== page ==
1 in 10 Young Women With Breast Cancer New Mums

7 March 2016, 08:51

1 in 10 younger women who develop breast cancer first spot signs when they are pregnant or breastfeeding, according to new research.

The number of women aged 45 and under diagnosed with breast cancer is thought to be on the rise, with an estimated 5,600 new cases in this age group each year.

Studies have suggested that the longer women delay motherhood, the higher the chance they will develop breast cancer in their lifetime.

The average age of mothers in 2014 increased to 30, around four years higher than in the 1970s.

New research from Breast Cancer Care among 496 women aged 45 and under who developed breast cancer has found one in 10 spotted signs while pregnant or breastfeeding.

More than a third (39%) of women went through treatment when their youngest child was aged five or under.

Half (53%) of 196 women who had young children felt the biggest impact of treatment was being too ill to care for them.

The biggest fear for 66% of mothers was not seeing their children grow up.

Female breast cancer is strongly related to age, with almost half of all cases among those aged 65 and over.

Rates rise steeply from around age 30 to 34, level off for women in their 50s, then rise further at age 65 to 69.

Rates drop slightly for women aged 70 to 74 and then increase steadily to plateau in those aged 85 and over.

Up to age 29, women have a one in 1,950 chance of developing breast cancer, rising to one in 210 by age 39 and one in 48 by age 49.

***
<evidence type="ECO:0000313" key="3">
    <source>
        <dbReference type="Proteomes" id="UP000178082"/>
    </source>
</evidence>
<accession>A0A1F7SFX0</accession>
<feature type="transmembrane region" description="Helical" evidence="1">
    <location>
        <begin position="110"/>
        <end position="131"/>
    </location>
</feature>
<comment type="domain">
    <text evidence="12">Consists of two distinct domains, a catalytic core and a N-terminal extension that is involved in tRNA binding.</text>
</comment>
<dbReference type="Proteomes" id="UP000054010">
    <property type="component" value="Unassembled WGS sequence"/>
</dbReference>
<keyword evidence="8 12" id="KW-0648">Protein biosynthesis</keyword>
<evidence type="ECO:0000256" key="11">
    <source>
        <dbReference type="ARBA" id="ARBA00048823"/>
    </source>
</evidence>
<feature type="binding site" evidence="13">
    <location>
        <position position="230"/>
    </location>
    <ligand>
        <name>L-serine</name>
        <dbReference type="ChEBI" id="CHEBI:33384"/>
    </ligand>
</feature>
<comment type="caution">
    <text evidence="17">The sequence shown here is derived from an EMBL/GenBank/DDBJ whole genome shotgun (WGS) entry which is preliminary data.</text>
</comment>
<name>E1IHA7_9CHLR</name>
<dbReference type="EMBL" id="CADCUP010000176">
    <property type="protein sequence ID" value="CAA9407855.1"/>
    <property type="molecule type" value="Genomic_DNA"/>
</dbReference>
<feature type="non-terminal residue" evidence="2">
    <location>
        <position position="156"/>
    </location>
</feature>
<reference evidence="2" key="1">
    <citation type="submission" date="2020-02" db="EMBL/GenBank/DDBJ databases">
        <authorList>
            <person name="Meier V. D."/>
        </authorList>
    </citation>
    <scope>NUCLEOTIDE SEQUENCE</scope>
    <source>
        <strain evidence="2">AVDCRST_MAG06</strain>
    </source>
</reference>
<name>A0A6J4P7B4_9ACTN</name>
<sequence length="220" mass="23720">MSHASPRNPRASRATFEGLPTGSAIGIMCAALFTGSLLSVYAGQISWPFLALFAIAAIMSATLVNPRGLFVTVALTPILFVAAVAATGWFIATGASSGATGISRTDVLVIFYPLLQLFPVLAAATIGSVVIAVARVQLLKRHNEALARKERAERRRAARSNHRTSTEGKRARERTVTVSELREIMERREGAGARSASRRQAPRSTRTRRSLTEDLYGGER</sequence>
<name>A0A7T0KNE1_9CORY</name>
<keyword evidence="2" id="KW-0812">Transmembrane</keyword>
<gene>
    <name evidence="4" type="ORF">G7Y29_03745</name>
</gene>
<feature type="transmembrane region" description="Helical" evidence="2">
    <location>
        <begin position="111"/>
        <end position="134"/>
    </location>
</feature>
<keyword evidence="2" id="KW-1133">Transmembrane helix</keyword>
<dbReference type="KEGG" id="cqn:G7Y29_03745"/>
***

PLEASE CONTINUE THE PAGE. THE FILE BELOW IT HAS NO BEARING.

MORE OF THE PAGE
Amanda Mealing, Breast Cancer Care ambassador, actress and mother-of-two, was diagnosed with breast cancer aged 34, the day after her second son was born.

She said: ''Breastfeeding my day-old son Otis for the first time should have been special, but instead as I felt a lump in my breast I realised something was very wrong.

''When he was only days old I was told I had breast cancer. I was heartbroken. We had only just welcomed him into the world and now I was consumed by the fear I wouldn't see him or his brother grow up.

''Throughout treatment I faced sickness and extreme fatigue all while trying to be there for my kids - it was totally overwhelming.''

Samia al Qadhi, chief executive of Breast Cancer Care, said: ''Being told you have breast cancer when you have a young family is devastating.

''Many mums feel they miss out on precious time with their children because they are going back and forth to hospital for treatment or may be dealing with debilitating side-effects - time they will never get back.